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The maestro vs. the market

By Alex Epstein and Yaron Brook
web posted November 10, 2008

Alan GreenspanAlan Greenspan claims that the free market failed to prevent the financial crisis, and that he is "shocked" that his professed "free-market ideology" turned out to contain a "flaw."

But why should we take him seriously? Greenspan, while once associated with laissez-faire philosopher Ayn Rand, hasn't advocated genuinely free markets for decades. Remember, this is a man who for two decades reveled in being, as the New York Times put it, "the infallible maestro of the financial system."

Free markets don't have "infallible maestros"; they liberate us from such "maestros"--the central planners who have time and again falsely claimed the ability and the right to orchestrate millions of economic lives. Free markets enable each of us to be our own maestro, conducting our own affairs, producing and trading as we judge best, and taking responsibility for the consequences when we fail.

Alan Greenspan's entire tenure at the Federal Reserve was one devoted to distorting market outcomes in the pervasively controlled financial markets, including the mortgage market. The Fed by its nature wields enormous power over the market as it dictates the money supply and interest rates, which in turn determine lending, borrowing, and bank leverage throughout the economy. Early in Greenspan's tenure, some expected the onetime opponent of the Fed and supporter of a gold standard to minimize the Fed's distortion of markets. Instead, Greenspan became our Manipulator-in-Chief, repeatedly inflating the money supply and artificially lowering interest rates to allegedly magnify prosperity. Further, he voiced no substantial opposition to related market-distorters such as Fannie Mae and Freddie Mac (which incentivized lenders to make trillions in loans that they wouldn't have made on a free market) and the cartel of government-supported rating agencies (whose absurd models gave AAA ratings to mortgage-backed securities).

Thus, when Greenspan speaks, he does so not as the voice of a (non-existent) free market in finance and housing, but as the voice of government central-planning--a voice with every incentive to blame the market rather than the Fed's market-distorting policies.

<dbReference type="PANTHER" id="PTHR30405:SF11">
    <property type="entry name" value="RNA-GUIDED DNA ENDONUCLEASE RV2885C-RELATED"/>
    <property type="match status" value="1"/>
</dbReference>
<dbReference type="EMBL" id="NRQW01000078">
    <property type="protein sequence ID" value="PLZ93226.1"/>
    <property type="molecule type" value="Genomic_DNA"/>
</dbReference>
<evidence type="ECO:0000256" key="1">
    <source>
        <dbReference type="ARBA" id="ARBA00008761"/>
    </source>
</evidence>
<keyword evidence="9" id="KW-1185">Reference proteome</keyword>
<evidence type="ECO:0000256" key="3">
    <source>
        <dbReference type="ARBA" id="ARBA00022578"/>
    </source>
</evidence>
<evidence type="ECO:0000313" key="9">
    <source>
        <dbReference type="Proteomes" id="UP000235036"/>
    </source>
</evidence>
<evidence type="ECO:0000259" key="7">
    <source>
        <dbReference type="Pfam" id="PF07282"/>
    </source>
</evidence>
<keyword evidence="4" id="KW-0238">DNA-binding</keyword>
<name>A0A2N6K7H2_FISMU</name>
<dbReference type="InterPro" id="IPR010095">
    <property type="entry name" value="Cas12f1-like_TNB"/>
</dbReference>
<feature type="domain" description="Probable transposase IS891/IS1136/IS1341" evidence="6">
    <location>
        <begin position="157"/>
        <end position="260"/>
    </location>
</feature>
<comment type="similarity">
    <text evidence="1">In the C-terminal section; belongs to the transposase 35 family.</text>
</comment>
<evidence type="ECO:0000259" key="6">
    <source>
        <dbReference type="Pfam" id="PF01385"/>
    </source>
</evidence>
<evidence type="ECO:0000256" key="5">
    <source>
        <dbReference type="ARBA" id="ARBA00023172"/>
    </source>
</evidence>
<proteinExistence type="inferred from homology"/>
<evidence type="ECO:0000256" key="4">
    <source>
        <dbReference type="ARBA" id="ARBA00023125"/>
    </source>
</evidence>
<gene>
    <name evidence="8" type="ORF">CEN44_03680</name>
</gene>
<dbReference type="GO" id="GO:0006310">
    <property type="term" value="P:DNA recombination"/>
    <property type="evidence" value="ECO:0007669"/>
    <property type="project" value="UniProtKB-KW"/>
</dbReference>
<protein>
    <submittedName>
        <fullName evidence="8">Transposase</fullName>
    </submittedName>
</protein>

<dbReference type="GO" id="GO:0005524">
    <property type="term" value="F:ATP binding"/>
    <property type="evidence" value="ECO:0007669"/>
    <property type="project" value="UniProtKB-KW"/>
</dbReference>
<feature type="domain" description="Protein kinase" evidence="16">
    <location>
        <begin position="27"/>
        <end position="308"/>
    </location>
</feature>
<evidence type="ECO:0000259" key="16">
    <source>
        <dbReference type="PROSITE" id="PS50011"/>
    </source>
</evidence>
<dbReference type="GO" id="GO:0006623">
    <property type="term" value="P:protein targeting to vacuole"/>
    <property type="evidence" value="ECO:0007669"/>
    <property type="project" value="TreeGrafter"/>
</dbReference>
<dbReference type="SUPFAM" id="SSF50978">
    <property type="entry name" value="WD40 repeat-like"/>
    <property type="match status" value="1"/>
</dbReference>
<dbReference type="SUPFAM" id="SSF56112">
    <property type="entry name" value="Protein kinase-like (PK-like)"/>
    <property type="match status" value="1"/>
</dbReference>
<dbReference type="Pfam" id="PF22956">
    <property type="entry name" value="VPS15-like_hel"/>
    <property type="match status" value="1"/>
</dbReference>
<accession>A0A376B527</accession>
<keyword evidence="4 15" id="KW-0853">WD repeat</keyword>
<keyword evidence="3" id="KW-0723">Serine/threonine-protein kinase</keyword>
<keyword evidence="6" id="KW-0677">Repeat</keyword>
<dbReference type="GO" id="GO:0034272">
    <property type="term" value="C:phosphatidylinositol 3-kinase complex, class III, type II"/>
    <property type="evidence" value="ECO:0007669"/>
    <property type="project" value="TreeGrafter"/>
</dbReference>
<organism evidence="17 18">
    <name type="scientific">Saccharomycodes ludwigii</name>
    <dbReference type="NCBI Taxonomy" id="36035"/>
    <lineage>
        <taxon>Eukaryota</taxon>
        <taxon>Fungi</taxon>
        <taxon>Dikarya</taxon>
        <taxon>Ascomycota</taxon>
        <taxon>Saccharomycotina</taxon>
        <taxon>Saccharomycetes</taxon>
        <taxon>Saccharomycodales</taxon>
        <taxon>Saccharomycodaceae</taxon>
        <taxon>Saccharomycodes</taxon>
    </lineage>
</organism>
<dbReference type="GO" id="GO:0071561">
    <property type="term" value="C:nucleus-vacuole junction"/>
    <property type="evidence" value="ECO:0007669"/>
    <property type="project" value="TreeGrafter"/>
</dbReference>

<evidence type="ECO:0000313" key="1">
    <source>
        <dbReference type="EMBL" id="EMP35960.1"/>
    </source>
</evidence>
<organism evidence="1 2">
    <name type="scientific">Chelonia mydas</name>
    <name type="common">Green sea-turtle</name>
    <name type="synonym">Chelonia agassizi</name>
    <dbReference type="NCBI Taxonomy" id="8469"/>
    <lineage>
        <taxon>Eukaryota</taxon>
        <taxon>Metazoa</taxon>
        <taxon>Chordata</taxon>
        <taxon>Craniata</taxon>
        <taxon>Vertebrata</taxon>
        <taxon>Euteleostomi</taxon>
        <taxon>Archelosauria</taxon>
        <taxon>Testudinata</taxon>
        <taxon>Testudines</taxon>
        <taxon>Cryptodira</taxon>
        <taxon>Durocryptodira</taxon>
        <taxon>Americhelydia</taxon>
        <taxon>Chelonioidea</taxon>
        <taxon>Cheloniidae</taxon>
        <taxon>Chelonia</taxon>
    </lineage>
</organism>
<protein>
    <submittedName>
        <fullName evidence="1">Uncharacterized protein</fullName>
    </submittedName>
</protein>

It is certainly not the voice of the Alan Greenspan who denounced the Fed and defended the gold standard in Ayn Rand's 1960s compendium Capitalism: The Unknown Ideal. That Alan Greenspan understood what free markets are, and explained how they encourage rational, self-interested behavior, so long as individuals were responsible for their own risks. He also explained how government handouts and bailouts reward irrational, destructive behavior. For example, when the government inflates the money supply and manipulates interest rates, it gives financial institutions new currency not backed by real assets, currency that gets funneled into certain sectors of the economy (such as dot-com stocks or houses), and creates artificial booms followed by catastrophic busts. Observe Greenspan's 1966 analysis of the boom preceding the 1929 crash: "The excess credit which the Fed pumped into the economy spilled over into the stock market--triggering a fantastic speculative boom." Sound familiar? What would that Greenspan identify as the cause of the speculative housing boom at the center of today's crisis--the market or the maestro?

Greenspan is entitled to change his mind, of course; but it is intellectually dishonest to pretend that the market he manipulated for 20 years was genuinely free. And those questioning Greenspan's actions as Fed chief should not be asking him what he didn't do to prevent the financial crisis; they should be asking what he did do to cause the crisis by using his enormous power to reward irrational behavior. They should ask him how he can deny that his inflationary printing press, along with the housing welfare state, created the false promise of ever-increasing home values that was at the root of all the market irrationality--from "flipping" houses endlessly for fun and profit to interest-only "liar loans" for poor people to Wall Street's slicing, dicing, and gambling on dubious mortgage contracts.

If anyone wants to understand the free-market explanation of financial crises, they should read Ayn Rand, or Ludwig von Mises, or even Alan Greenspan of 42 years ago. But to listen to today's Alan Greenspan talk about free markets is like listening to a Chinese censor talk about free speech.

Nothing good can come, intellectually or politically, from blaming our problems on something that didn't exist--whether the mythical free market of the housing boom or Greenspan's mythical free-market ideology. Americans need to understand Greenspan's true nature as the bureaucrat manipulating the market so that we can investigate the government controls that are the real cause of the present mess, and save ourselves from disasters caused by an even less free market in the future. ESR

Alex Epstein is an analyst at the Ayn Rand Center for Individual Rights (ARC). Yaron Brook, Ph.D., finance, is president of ARC. The Ayn Rand Center is a division of the Ayn Rand Institute and promotes the philosophy of Ayn Rand, author of "Atlas Shrugged" and "The Fountainhead. Copyright © 2008 Ayn Rand® Center for Individual Rights. All rights reserved.

 

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